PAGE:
Study of the Predictors of the Course and Early Outcome of Patients With Systemic Lupus Erythematosus: Nature Versus Nurture
OBJECTIVES: I. Continue yearly ascertainment visits of all patients of the established Lupus in Minority Populations: Nature vs Nurture (LUMINA) study cohort.
II. Recruit into the LUMINA cohort newly diagnosed patients with systemic lupus erythematosus (SLE).
III. Determine the impact of additional major histocompatibility complex (MHC) and non-MHC genetic factors not previously examined, specifically tumor necrosis factor, mannose binding protein, interleukin-1 receptor antagonist, and bcl-2, on the course and outcome of SLE.
IV. Refine the assessment of those clinical and behavioral-cultural factors found to be important predictors of disease activity, damage, and functioning, thus far in these patients.
V. Determine the relationships among disease activity, disease damage, and physical and mental functioning in these patients as the SLE progresses and the factors that predict them.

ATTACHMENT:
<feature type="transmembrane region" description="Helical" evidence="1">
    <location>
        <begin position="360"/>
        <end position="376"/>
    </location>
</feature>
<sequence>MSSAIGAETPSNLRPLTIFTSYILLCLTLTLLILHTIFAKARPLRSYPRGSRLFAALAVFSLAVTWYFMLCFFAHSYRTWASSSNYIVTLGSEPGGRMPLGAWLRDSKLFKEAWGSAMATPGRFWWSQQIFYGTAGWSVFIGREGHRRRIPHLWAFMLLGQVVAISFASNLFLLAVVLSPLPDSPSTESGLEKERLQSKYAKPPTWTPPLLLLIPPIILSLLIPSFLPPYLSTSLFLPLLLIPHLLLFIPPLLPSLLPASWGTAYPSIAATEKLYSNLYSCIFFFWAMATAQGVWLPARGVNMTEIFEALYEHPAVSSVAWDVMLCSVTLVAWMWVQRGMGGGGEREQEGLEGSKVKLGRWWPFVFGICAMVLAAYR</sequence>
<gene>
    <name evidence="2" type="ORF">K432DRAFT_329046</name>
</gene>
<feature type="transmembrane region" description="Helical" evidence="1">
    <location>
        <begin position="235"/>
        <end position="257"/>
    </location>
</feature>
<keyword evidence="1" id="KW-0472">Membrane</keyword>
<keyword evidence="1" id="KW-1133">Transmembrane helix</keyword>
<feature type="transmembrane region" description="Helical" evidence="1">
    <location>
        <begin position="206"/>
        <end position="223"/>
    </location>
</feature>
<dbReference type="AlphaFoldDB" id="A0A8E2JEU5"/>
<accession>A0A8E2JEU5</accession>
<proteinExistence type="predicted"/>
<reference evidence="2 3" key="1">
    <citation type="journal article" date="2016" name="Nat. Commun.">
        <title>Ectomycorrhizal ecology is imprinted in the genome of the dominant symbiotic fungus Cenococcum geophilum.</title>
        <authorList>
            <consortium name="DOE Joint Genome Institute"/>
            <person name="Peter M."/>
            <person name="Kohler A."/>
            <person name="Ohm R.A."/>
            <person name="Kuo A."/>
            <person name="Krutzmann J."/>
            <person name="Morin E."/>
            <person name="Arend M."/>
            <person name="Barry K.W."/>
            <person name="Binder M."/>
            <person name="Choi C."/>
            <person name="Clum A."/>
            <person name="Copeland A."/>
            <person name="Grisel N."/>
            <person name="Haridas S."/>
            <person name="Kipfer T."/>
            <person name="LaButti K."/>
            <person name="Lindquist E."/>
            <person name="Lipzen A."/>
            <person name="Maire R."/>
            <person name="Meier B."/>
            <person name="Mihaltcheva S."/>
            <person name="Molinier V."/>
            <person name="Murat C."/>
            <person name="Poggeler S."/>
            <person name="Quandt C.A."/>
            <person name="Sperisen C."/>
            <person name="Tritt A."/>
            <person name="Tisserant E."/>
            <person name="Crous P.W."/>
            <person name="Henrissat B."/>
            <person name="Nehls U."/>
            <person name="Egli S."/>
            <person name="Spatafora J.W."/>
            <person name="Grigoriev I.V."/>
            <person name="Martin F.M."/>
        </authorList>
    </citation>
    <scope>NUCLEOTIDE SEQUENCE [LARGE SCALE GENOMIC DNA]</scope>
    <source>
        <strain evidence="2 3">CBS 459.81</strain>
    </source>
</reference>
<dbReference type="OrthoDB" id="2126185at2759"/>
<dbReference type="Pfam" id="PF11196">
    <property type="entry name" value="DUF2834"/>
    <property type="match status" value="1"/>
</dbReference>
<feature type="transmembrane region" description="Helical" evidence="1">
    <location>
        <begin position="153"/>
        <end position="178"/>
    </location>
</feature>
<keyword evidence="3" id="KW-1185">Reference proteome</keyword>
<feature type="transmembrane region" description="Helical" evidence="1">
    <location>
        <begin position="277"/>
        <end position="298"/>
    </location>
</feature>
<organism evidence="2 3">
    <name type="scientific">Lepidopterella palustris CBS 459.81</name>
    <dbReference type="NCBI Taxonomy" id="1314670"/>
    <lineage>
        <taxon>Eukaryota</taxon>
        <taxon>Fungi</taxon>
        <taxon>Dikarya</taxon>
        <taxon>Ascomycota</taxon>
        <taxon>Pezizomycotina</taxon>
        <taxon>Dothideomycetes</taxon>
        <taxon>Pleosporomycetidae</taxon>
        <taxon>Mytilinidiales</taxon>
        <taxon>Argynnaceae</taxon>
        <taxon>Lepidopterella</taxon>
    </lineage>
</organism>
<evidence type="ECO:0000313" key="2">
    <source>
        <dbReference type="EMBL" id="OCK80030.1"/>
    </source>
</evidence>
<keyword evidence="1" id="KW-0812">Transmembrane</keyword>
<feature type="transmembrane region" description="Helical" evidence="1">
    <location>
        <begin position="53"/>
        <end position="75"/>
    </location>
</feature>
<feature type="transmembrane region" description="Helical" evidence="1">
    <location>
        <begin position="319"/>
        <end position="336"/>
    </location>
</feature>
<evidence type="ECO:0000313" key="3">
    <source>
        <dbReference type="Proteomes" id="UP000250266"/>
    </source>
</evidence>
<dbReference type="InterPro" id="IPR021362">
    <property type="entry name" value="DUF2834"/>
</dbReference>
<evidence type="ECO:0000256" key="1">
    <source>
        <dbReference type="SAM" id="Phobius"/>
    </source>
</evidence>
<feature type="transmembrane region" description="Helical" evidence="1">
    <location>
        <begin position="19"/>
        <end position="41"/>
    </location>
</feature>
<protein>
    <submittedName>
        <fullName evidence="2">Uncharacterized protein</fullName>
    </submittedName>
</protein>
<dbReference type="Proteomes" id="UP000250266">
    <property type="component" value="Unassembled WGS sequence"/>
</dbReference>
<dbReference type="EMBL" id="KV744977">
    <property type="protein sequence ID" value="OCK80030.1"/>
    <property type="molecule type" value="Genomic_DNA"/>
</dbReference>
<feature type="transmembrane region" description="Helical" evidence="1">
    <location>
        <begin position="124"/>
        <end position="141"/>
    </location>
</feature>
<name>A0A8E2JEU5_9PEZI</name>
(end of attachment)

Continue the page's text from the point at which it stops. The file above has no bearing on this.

Systemic Lupus Erythematosus
|Study Design:||Primary Purpose: Screening|
|Study Start Date:||September 1993|
PROTOCOL OUTLINE: This is a parallel, follow up study of a natural history study. Patients are stratified according to ethnicity (Caucasian vs African-American vs Hispanic).
Patients are examined at baseline and then every 6 months thereafter in order to determine the relative impact of genetic, sociodemographic, and behavioral-cultural factors on disease outcome. Patients are assessed for the following outcome variables: disease activity by the Systemic Lupus Activity Measure (SLAM), disease damage by the Systemic Lupus International Collaborative Clinics Damage Index (SDI), and physical and mental functioning by the Medical Outcomes Study 36 Item Short-Form Health Survey (SF-36). Patients are also assessed for independent variables belonging to the following domains: socioeconomic-demographic, clinical, immunogenetic, and behavioral-cultural. Patients undergo genetic analysis utilizing polymerase chain reaction and electrophoresis to further study the immunogenetic domain and genetic markers that may be related to disease. Specifically, patients' blood is analyzed for tumor necrosis factor alpha, tumor necrosis factor beta, mannose binding protein, interleukin-1 receptor antagonist, and bcl-2.
|United States, Alabama|
|University of Alabama Comprehensive Cancer Center|
|Birmingham, Alabama, United States, 35294|
|United States, Texas|
|University of Texas Medical Branch|
|Galveston, Texas, United States, 77555-0209|
|University of Texas Health Science Center - Houston|
|Houston, Texas, United States, 77225|
|Study Chair:||Graciela S. Alarcon||University of Alabama at Birmingham|